We were stationed there for a better part of a year and then I was assigned to Germany.”
Sembach Air Base, Germany
“I was back working in the out-patient clinic in the hospital there. I was back riding an ambulance again. I delivered two more girls and one was a stillborn, who was also a girl. The second experience was better because this time I knew what to do,” and we both laugh.
“The last one was quite a distance from the base, it was in the middle of the night, and by the time I got there her husband had tried to deliver her because the baby was coming. When I went in he immediately went to the bathroom and started vomiting. The baby was half out and breached. I finished delivering her but it was too late. I took mother and baby to the hospital.
I loved the German people, they are fantastic people. I really liked Germany. I worked basically 8 to 5 and I worked some nights. I picked up more ladies needing help but got them to the hospital. I picked up one lady in the BOQ on base and she was pregnant.
I put her on the stretcher and she took her on to Landstuhl Hospital. Next time I saw her, she told everyone, “This is my doctor here.” I had on whites and her water broke but she remembered me as her doctor,” James said laughing and shaking his head.
“I was in Germany for two years. My wife and I did some travelling and really loved the southern part of the country. Bavaria was really beautiful. You don’t have to go very far to see beauty.”
In 2001 we back to Germany and visited some of our friends. We also travelled to Italy, Austria, Switzerland, France and back to Paris. It was fantastic.”
Discharged from the Air Force
“I was in the U.S. Air Force for a total of eight years. Over the years I have asked myself why I didn’t stay a few more years in the military. It got to the point where I just didn’t like the structured environment like standing in lines etc., even though we often lived off of the base. I got to the point where I had just enough, so I got out in 1961. I got out as an Airman First Class. I got to see the world and I appreciate that about the military and I was able to take my wife with me. My fondest memories was my travel. I met some lifelong friends that remained after we got out of the service. Unfortunately, them and their spouses have passed away but we were lifelong friends. The values I learned was just to do a good job. I had learned in the military to type and when I got out I got a job shipping and receiving.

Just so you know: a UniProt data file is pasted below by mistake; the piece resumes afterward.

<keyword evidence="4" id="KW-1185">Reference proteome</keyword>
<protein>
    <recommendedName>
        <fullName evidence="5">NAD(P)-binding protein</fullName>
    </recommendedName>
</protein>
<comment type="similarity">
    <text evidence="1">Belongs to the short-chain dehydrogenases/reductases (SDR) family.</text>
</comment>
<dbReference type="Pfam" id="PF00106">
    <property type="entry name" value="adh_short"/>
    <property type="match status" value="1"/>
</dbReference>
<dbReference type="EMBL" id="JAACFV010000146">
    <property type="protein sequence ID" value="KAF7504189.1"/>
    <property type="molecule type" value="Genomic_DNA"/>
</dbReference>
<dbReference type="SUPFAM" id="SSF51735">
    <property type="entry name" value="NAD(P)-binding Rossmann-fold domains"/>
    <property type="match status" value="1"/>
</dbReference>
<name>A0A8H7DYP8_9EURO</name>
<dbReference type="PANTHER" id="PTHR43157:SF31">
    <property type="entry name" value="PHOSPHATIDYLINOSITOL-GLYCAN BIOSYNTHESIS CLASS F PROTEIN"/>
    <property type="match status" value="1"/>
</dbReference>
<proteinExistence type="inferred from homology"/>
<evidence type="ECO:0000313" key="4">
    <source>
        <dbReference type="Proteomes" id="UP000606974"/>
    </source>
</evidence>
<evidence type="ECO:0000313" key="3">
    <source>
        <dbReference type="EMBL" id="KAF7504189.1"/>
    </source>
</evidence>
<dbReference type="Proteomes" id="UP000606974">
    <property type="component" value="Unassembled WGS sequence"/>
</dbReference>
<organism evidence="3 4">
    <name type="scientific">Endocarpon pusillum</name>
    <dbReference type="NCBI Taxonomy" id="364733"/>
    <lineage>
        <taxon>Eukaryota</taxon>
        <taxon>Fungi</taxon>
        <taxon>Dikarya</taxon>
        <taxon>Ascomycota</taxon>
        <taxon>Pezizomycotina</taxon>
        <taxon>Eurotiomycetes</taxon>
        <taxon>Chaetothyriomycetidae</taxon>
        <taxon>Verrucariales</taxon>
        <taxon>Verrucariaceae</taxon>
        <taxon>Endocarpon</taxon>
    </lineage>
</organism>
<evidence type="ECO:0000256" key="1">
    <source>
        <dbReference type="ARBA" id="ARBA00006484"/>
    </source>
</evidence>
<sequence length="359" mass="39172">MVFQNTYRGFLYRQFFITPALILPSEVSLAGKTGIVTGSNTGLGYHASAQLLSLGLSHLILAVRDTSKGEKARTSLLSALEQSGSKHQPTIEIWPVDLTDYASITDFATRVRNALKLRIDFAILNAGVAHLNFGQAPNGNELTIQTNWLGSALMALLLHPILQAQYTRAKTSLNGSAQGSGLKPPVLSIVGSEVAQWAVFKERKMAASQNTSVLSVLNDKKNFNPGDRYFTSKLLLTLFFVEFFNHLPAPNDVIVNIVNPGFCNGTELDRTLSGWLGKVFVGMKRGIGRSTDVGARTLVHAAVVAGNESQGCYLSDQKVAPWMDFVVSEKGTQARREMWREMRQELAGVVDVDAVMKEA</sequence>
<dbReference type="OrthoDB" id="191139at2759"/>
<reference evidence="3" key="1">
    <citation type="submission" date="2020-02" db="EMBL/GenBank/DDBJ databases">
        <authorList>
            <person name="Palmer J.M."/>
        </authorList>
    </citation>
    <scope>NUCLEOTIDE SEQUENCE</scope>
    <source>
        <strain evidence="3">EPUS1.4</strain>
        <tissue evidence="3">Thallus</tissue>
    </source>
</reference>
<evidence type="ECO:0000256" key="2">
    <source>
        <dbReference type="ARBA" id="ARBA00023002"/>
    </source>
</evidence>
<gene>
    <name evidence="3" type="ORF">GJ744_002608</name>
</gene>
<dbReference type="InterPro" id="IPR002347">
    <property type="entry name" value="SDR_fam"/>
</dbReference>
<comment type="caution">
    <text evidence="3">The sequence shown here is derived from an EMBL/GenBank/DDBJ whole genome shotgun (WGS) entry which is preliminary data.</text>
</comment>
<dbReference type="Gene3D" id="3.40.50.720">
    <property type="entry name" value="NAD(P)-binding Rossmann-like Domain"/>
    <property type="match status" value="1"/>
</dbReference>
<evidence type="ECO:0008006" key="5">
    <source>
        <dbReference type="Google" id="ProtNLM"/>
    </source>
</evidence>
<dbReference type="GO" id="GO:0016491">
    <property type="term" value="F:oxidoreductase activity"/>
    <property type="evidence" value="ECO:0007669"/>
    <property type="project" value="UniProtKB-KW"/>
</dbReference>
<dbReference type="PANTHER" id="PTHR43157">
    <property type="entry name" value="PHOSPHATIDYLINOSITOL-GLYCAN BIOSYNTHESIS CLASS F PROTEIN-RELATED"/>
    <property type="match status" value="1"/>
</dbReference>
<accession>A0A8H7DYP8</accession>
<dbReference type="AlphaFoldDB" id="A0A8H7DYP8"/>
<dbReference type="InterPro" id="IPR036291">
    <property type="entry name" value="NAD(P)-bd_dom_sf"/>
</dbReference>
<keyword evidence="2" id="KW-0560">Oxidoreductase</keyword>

I recalled in Saudi I got good food. Since I was a medic I did not have to do a lot of KP and was able to do some trading off. It was excellent food. I remember telling the cook that I enjoyed and told him you really fix good chicken. He laughed and said, Perkins that is not chicken that is rabbit you have been eating. The only thing I can’t stand is liver.”
AFTER THE MILITARY
“I worked shipping and receiving at Space Corporation after the military. We built missiles for the government in Garland. It was a private company and I worked there for about two years.
In 1961 my wife worked at Doctor’s Hospital in Dallas as a nurse. She was there for 38 years.
When I left the Space Corporation, I worked for a bank and worked at First National Garland. I worked in bookkeeping. I stayed about two years there, too.
Then I worked at a Buick Dealership in Garland in Bookkeeping. I stayed in until about 1967. I liked bookkeeping, so I decided I would go to college and become an accountant. I went to North Texas and got a degree in accounting in 1970. While I was going to college I worked for the IRS, as an auditor. They wanted me to stay on but I told them, no I gave eight years in the service I don’t want to work for Uncle Sam anymore.
After graduation I went to work for Xerox as an accountant. I worked there for about 26 years and retired in 1962. They were a good company to work for.”
BACK TO VAN ZANDT COUNTY
“My neighbors moved to Canton in 1988. We came down and visited with them on the weekends. I learned to love Canton. After I retired
and in June 1999 I was ready to move to Van Zandt County. We were living in South Dallas in Mesquite and I eventually moved to Canton and bought a house.
Our son, who was born in Germany was killed in a car crash in 1979.
Kevin was born in 1965 and he lives in Canton where we live. I like the people there.
In my younger days I painted. My oldest son, Mark was an artist. I like pen and ink. I have done oil but pen and ink best. It just came natural to me. My son was the same way. Kevin, my youngest son was in school and he made some bad grades but his teacher said he just likes to play. Today, he is an engineer.”
James, thank you for your service to our country while serving in the United States Air Force.
NOTE: Meet other Veterans from Van Zandt County by going to the top of this page and click on MEET OUR VETERANS and click one of the (5) branches of services and the veterans last name first and click to read.
“Every Veteran has a story to tell.” Phil Smith
GOD BLESS OUR VETERANS AND GOD BLESS AMERICA